The three fugitives came into contact with the local resistance that took them to the village of Achterveld by bicycle. From there the two glider pilots were taken to an assembly point, from where they were sent off to take part in operation Pegasus 1 a few weeks later. Major Coke, however, was too badly injured to travel further, and was housed with headmaster Hoogeweg.
After a few days however the Hoogeweg family was ordered to billet a German officer. It was therefore not safe any longer for Coke to stay there, so he was transferred to the Dijkstra family. They lived on the estate of the Rudolph Foundation at Achterveld and provided shelter to several Jews and allied pilots during the war. There was also a foster son, Fred Hager. Two sons, Jan en Fokke Dijkstra were active in the resistance.
Every night John Coke did a round with Jan Dijkstra to boost his original fitness. Yet he appeared to be insufficiently recovered to join the Operation Pegasus 1 on the night of October 22 and 23, 1944. He was very disappointed about that and he was glad when a second attempt to escape was organised. Again, he was advised not to participate, due to his medical condition, but Mayor Coke saw it as his duty to participate actively again in the fighting.
So the resistance people brought Coke by bicycle to the assembly point in the village of Lunteren, from where the participants in Operation Pegasus 2 would leave. On the night of 17 November 75 allied troops and 5 guides were together in the grounds of the Wolfswinkel family at Lunteren. Major Hughes Maguire, an intelligence officer of the 1st British Airborne Division, was given the command of the march. Maguire himself commanded the vanguard, armed with six Sten guns. They were followed by the main force, mostly hospital staff and pilots led by two army doctors. Major Coke was appointed as leader of the rearguard, the so-called fighting group. They were equipped with 44 Sten guns and were to secure a safe passage to the river in case of a possible discovery by the Germans.
Very early in the morning of November 18, the group left for the first part of the trip. After several hours, the provisional terminus, a forest plot on the estate ‘Het Wekeromse Zand’ (The Wekerom Sands) was reached. Here, the whole group spent the whole day in coverage and only towards the evening they went further on the predetermined route. The pace was slow because of the frequent stops, needed to keep the group together. In spite of protests of the guides the leader of the expedition decided to take a shortcut. This meant that the group had to pass the German positions at close range.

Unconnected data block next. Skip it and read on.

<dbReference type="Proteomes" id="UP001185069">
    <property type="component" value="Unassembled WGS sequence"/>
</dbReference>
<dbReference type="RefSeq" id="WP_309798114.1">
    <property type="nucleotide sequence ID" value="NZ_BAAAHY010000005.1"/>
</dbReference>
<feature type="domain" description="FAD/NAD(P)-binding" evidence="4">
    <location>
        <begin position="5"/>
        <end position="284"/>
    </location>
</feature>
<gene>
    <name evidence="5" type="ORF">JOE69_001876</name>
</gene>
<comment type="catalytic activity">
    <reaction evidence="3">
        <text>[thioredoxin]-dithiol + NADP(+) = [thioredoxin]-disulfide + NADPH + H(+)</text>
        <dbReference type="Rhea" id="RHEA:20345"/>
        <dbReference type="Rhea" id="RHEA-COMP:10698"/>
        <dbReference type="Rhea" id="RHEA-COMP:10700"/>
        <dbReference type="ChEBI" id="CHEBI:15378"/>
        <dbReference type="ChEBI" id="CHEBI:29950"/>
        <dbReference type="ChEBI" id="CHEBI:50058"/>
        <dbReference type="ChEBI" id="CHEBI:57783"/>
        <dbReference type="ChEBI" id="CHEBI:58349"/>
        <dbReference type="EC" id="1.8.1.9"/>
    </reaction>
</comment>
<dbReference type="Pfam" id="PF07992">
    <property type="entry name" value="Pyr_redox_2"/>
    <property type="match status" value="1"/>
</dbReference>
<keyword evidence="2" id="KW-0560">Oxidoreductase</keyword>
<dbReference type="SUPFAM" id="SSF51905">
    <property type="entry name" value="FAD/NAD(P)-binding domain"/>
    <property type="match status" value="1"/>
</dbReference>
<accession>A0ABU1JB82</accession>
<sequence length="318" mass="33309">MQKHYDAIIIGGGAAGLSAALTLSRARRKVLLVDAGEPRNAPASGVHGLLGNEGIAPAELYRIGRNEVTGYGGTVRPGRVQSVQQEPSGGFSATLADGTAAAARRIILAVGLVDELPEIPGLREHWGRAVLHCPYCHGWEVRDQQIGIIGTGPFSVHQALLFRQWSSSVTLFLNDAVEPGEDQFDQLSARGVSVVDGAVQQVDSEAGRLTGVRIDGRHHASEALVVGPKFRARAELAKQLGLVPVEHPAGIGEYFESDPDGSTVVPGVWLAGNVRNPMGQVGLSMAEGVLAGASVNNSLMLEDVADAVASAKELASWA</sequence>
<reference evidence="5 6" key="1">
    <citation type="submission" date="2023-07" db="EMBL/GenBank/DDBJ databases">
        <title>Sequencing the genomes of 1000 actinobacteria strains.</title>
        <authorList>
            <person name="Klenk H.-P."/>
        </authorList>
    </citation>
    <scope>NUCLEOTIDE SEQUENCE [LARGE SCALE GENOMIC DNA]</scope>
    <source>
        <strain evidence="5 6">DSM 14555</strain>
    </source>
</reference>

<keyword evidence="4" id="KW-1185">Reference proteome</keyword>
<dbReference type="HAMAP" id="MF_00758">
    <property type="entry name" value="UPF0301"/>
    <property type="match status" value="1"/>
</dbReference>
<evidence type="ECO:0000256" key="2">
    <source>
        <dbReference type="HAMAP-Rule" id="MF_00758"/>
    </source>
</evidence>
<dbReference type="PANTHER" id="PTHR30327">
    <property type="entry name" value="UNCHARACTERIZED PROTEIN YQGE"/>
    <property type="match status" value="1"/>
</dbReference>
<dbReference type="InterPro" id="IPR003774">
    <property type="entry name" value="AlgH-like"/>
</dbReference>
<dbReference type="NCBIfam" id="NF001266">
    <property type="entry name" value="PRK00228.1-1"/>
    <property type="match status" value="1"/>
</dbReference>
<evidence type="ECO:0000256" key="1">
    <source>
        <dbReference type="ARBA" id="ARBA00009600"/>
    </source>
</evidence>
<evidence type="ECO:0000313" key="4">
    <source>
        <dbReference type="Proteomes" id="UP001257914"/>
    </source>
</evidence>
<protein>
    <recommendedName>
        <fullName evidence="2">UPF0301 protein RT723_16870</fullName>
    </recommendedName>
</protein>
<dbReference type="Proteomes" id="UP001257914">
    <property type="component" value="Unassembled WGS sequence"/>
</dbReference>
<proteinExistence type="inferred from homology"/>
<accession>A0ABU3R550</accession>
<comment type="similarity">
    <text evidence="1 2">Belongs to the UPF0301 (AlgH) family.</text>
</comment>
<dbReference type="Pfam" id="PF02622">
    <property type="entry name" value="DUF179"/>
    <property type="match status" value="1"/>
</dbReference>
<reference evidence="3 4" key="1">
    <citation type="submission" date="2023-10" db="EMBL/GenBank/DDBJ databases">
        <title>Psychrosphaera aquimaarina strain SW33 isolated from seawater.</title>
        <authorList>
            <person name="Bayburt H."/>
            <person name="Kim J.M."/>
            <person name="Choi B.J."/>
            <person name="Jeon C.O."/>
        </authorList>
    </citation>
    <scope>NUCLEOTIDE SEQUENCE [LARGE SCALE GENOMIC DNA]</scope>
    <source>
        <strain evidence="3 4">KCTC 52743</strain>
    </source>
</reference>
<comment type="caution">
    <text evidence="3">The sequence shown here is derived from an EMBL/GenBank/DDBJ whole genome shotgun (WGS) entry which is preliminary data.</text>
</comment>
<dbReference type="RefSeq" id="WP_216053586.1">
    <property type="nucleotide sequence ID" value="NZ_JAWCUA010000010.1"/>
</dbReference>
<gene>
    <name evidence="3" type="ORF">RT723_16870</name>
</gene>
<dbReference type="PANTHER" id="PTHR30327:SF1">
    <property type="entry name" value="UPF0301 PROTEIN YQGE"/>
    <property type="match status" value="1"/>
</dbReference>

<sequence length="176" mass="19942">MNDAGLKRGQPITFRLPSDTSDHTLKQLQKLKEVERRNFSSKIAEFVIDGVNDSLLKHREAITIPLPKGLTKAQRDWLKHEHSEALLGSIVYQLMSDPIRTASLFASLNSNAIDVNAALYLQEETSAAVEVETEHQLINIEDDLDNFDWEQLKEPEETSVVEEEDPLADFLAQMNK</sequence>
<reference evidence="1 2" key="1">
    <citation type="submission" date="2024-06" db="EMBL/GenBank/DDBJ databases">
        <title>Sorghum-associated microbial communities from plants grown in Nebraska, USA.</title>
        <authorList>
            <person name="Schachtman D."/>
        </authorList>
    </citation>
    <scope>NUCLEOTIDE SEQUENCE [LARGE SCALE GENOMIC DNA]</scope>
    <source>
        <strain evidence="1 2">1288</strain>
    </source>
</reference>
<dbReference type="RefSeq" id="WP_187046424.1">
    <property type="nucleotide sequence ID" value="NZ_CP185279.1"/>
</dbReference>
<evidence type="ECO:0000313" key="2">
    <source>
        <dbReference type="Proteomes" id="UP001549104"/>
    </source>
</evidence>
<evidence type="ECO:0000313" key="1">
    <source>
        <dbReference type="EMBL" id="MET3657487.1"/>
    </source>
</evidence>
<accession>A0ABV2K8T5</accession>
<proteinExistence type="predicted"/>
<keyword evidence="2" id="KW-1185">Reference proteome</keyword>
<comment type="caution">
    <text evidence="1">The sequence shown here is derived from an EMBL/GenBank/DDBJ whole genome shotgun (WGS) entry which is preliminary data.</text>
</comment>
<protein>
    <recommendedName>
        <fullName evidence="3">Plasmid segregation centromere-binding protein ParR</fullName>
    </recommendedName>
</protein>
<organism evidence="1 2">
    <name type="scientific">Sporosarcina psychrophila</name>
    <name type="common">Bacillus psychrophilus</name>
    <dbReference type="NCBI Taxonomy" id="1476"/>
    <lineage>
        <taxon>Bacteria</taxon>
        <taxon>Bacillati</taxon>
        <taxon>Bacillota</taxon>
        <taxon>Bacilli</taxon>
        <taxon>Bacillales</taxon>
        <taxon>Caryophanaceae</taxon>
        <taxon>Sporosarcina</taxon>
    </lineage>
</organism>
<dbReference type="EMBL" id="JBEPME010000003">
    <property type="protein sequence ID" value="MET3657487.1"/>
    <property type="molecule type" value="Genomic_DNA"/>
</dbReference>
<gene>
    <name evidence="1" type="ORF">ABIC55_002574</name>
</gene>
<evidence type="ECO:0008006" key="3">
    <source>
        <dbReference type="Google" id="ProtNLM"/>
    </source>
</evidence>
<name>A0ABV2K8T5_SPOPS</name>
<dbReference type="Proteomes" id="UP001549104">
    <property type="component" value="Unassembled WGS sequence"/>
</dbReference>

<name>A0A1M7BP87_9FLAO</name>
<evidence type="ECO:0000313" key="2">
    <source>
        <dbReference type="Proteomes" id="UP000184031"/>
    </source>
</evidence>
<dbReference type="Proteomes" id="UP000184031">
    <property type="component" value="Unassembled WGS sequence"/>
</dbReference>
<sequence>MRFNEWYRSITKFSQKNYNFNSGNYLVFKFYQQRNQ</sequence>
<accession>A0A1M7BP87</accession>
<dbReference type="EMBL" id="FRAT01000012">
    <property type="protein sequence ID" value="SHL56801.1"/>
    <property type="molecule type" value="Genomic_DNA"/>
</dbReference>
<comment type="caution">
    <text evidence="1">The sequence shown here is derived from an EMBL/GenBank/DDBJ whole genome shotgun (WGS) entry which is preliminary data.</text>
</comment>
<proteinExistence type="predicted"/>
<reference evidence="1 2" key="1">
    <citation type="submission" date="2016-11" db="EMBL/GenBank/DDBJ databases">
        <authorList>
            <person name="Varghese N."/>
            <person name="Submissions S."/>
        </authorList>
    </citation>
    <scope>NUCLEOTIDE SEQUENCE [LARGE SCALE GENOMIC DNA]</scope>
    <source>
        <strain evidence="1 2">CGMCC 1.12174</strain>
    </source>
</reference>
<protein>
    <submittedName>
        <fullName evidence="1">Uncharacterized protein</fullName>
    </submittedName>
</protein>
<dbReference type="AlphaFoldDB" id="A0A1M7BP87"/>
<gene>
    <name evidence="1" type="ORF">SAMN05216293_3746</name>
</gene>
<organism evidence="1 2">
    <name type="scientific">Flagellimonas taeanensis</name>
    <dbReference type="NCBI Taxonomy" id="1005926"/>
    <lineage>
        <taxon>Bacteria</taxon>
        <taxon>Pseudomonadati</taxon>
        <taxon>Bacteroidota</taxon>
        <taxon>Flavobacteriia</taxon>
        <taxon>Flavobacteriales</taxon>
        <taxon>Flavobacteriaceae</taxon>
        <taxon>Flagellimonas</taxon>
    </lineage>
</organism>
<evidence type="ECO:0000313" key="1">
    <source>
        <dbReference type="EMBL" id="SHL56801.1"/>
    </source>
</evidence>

The group stopped immediately when they seemed to be spotted by a German. Luckily nothing happened so Major Maguire decided to move on. However, he did not realise that only a small portion of the group was following him. Presently he noticed this, so he went back to find out what kept the stragglers behind. In the dark he ran into Major Coke who also had been looking for stragglers. Major Maguire ordered Coke to join the vanguard with his rearguard within 10 minutes.
Major John Coke never joined Maguire’s party, because he was killed by enemy fire. About the precise circumstances of his death are different readings. One of them is that Coke got lost and ended up at the farm of forester Schriek. There he would have asked for help and was shot by the Germans who had set up a command post at this farm. This seems unlikely, since Major Coke had come to know this area quite well, as it had been his area of operations during Operation Market Garden. Others are of the opinion that he found his men and placed himself at the head of the group in order to link up with the vanguard. Along the way they would have been stopped by a German patrol. Coke, who spoke fluently German responded but the German soldiers became suspicious and opened fire, whereby Coke was fatally hit.
Initially the body of John Coke was buried near the Schriek farm. Later on, his remains were honourably reburied on the war cemetery of the Commonwealth Arnhem at Oosterbeek. Up to today his grave can still be found in box 23, row B, No. 17.
Without John Coke’s knowing, his brother, Major Edward Coke of the 6th KOSB, was killed in September 1944 when he marched up with the ground forces. On request of his mother, the remains of Edward Coke was transferred to the cemetery at Oosterbeek to be buried in the vicinity of his brother. His grave can be found in box 21, row C.
On September 20th 1945 Major John Coke was posthumously awarded for his actions during the battle of Arnhem with a Mentioned in despatches.